Touching and Imagining, Jan Švankmajer’s remarkable book on tactile art, is now available for the first time in English.
Written in 1983 when Švankmajer stopped directing films after censorship by the Czechoslovakian government, Touching and Imaging: An Introduction to Tactile Art, illustrated with over 100 images, chronicles his intensive experimentation with tactile phenomena and art’s ability to liberate.
Regarded as one of the world’s foremost avant garde filmmakers, Jan Švankmajer is renowned for his unique vision and limitless imagination. From his first films in 1963 to feature-lengths like Alice and Faust, his surreal, playful and deliciously dark mixes of live action have influenced artists and filmmakers across the globe.
Below read Švankmajer’s brand new introduction to the book.
My tactile experimentation began somewhat out of spite. My first tactile object took form shortly after I had to abandon working on the film The Castle of Otranto (1973-9). I actually refused to do a re-shoot to conform to the orders of the management of Krátký Film. Since it was not my first confrontation with censorship after the Soviet occupation when the ideology became very restrictive, I concluded that effectively I could not make my own films. That situation lasted for seven long years during which I occupied myself with an intensive study of touch in relation to imagination. I turned to a field of creativity that could be regarded as almost an extreme contradiction to the audiovisual film. Without that prohibition, the experimentation described in this book would probably have never happened; so much for the idea that totalitarian systems and censorship act as a brake on original creativity. In a sense they act in exactly the opposite way. To overcome difficulties and to get around prohibitions whips up defiance and subversion, which is inherent in all creativity worth that name; it achieves fine nuances.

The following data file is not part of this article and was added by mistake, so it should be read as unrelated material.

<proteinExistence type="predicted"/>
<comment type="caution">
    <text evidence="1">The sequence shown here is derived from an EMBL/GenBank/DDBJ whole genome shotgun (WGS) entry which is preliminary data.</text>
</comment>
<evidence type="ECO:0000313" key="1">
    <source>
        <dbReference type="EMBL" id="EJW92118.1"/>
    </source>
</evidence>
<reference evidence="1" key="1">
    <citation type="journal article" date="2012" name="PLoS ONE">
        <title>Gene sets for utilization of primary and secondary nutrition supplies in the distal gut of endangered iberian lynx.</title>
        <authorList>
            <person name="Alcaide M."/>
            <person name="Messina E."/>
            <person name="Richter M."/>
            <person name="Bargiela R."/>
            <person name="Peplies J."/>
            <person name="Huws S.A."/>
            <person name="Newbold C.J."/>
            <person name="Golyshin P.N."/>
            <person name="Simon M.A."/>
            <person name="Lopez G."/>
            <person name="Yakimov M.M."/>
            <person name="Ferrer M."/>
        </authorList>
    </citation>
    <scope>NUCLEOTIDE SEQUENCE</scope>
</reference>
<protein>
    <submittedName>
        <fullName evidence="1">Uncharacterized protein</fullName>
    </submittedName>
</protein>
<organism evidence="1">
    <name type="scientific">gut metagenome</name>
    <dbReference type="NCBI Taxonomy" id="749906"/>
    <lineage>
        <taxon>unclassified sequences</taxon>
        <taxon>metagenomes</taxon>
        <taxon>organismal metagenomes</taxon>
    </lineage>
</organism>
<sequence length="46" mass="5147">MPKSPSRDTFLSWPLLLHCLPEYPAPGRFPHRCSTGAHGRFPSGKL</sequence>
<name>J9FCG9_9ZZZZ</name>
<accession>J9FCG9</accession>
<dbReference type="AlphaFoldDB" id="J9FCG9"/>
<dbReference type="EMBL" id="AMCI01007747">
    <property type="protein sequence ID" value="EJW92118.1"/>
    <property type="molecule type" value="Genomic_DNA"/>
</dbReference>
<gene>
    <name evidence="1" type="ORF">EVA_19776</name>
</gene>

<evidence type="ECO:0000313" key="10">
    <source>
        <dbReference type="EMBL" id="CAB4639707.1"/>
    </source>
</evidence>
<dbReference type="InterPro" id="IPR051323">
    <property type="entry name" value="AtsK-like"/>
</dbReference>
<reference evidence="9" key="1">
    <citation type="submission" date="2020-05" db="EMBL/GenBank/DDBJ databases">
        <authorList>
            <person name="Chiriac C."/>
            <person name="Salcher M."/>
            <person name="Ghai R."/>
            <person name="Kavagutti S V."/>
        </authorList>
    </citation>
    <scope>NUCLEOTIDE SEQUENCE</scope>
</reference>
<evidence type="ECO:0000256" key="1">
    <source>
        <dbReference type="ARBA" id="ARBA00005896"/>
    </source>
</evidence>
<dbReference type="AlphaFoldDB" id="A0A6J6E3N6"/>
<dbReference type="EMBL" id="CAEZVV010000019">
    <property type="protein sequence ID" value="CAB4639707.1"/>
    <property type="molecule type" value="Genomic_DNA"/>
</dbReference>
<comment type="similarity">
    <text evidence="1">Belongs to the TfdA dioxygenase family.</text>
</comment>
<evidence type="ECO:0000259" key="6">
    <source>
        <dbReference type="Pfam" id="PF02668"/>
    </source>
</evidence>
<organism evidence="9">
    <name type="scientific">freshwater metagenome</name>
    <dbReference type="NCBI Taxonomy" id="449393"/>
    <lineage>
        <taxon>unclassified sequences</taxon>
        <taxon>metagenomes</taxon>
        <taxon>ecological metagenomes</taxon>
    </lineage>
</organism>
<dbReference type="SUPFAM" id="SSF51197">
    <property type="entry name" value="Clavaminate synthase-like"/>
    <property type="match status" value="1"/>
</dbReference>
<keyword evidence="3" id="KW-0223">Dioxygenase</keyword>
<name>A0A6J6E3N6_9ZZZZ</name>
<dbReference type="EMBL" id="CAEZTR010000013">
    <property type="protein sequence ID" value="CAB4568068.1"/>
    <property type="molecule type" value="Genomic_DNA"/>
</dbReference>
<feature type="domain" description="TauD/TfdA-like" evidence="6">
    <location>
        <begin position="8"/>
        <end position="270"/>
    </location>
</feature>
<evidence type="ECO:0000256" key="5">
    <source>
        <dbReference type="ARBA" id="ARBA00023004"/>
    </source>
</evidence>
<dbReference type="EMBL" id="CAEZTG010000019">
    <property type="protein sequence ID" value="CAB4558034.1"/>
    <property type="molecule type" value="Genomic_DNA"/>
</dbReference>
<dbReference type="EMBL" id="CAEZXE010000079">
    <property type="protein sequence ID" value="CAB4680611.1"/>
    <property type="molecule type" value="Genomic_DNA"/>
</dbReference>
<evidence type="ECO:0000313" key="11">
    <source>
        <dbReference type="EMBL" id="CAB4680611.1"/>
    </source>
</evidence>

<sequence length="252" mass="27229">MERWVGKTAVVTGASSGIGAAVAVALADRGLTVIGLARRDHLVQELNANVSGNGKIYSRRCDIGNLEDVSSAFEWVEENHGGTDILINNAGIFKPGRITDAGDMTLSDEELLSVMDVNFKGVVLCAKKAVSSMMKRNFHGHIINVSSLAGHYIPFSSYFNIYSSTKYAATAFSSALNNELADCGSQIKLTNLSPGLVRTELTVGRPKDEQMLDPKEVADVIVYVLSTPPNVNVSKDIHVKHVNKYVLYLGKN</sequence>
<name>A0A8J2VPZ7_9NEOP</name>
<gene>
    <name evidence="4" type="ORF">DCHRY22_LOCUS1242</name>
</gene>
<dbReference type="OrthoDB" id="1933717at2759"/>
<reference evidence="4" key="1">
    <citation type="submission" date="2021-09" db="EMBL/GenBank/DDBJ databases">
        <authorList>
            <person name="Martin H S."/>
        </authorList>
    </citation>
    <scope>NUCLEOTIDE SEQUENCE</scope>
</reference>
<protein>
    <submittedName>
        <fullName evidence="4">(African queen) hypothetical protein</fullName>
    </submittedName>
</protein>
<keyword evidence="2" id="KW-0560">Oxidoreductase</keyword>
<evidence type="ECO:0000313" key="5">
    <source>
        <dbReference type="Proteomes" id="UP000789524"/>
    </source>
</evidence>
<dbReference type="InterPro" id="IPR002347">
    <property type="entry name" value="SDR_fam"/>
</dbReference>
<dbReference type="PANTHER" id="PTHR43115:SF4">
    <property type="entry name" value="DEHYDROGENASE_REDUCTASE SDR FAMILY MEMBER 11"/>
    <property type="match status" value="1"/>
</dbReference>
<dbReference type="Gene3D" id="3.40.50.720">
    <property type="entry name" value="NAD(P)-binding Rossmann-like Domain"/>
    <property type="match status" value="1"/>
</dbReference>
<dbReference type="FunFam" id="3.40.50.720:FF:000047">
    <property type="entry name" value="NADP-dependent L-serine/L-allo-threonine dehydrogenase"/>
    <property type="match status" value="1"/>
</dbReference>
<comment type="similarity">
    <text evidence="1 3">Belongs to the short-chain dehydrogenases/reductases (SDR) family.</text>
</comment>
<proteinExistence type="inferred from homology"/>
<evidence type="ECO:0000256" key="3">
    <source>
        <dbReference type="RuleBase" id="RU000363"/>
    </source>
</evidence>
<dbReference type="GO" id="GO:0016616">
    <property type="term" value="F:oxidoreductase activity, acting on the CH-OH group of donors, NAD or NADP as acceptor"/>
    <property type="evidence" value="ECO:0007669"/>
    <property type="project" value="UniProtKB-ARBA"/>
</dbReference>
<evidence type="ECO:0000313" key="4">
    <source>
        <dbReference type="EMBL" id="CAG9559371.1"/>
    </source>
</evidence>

At that time the Surrealist Group, which Eva (my wife) and I were members of since 1970, was preoccupied with a theme: Interpretation as Creative Activity. The Group was again languishing in the underground without any chance to publicize itself or to exhibit, and was relegated to isolation and samizdat. We initiated a number of interpretative games on that theme. We wanted to demonstrate the priority of the creative process above the final artefact. We believed that in times when, on the one hand, creativity was commercialized and, on the other, it slavishly followed ideology, there was need for some alternative. As radical an alternative as possible. Not just a reaction but an ‘absolute departure’. What we visualized was an interpretative delirium, a trance, a chain reaction in which the ‘artistic artefact’ would dissolve and lose its value. It would become a mere excrement of the creative process. The creative process would gain in basic importance because its realization, its foundation would be that which carries with it the sense of creation, the therapeutic influence that undermines, that assists survival in this prostituted world. Something that is not possible to misuse ideologically or to turn into cash.
Into this group endeavour I brought the game of ‘Restorer’. A banal picture of a restorer at work was the start of an interpretative process and the resulting object comprising waste fragments of reality, furthermore covered by black cloth, could hardly bless itself with the name of ‘artistic artefact’. The meaning was found by uncovering the creative process, unlocking the symbols and analogical connections, in tactile memories from childhood, all of which the group found liberating. Firstly our touch, dulled by manual work, had to be dragged away from utilitarianism and returned to imaginative childhood experiences, to the discoveries of the original world. It is important to bear in mind that if, in today’s world, ‘art’ has any purpose, it is to liberate us. Liberate us from the principle of reality, from that pragmatic rope which regimented us from birth and return us to the principle of pleasure. Repression is not only a product of totalitarian regimes, it is in the foundations of all civilisations (as we know from Sigmund Freud). It starts in earliest childhood: Don’t touch it, phoo, you’ll get dirty, don’t lick your fingers, it’ll make you sick, go and wash yourself, what have you been sticking your fingers into, don’t stick your fingers in your nose, don’t walk in the mud, let go of it now… ■